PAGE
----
a thin sheet of metal between the glowing manifold and your face will cut down a
lot on the amount of heat you’re subjected to. So long as the heat shield itself
doesn’t start to get red-hot, far less heat will be radiated from the manifold
to the surroundings, even if only a thin shield is used.
Because they’re primarily radiant heat barriers, heat shields don’t have to
be made from insulators, so explaining the use of factory pressed metal shields.
Without heat shields being fitted, two things happen. Firstly, any object
under the bonnet that is close to a hot bit - and is in direct line of sight to
it - will also get very hot. Depending on where the turbo is mounted, that could
include wiring, the radiator, the firewall, the bonnet, air con hoses, and so
on. Wiring, for example, can easily have its insulation melted, and bonnet paint
can bubble. Secondly, once the radiant heat has escaped from its source, the
whole underbonnet environment will get hotter, resulting in increased intake air
Theoretically, the hotter the exhaust manifold is kept, the more heat that
gets to the turbo, resulting in better turbo performance. However, improved
performance from heat-shielded turbo engines is normally the result of the
decreased intake air temps.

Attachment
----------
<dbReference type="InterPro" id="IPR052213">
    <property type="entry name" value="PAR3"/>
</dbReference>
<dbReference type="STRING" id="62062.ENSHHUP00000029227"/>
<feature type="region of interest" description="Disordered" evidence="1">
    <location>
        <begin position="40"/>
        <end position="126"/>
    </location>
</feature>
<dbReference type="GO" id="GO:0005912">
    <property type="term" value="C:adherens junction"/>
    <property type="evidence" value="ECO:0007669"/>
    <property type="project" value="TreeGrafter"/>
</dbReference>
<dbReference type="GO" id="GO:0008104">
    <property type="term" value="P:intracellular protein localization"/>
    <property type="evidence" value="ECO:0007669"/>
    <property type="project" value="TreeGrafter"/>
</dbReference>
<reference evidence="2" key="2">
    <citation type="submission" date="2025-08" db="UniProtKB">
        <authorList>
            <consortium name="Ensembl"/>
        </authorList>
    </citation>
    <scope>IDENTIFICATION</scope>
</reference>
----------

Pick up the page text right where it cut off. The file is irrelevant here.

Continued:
If a turbo is being fitted to a previously naturally aspirated engine, and
the new turbo manifold is shaped somewhat like the original exhaust manifold,
the original heat shield may be able to be modified to fit in its new
That’s what’s been done for the top heat shield here. The lower flat one has
been formed from scratch from stainless steel sheet (you can easily buy small
stainless offcuts like this from scrap metal dealers and also manufacturers of
stainless steel products... like urinals!)
Finally, don’t forget that installing a turbo will result in plenty of
expenses that you might not have catered for. These include coolant (you may
need to remove the radiator to get enough clearance for the installation of the
turbo), engine oil (best to remove the sump when installing the turbo oil
drain), and transmission fluid (in the Toyota modification described here, one
driveshaft had to be removed to give sufficient room for the turbo and exhaust
manifold to be fitted past the lower part of the engine).
And those costs aren’t including the more obvious extras like hoses, clamps,
spray paint and so on!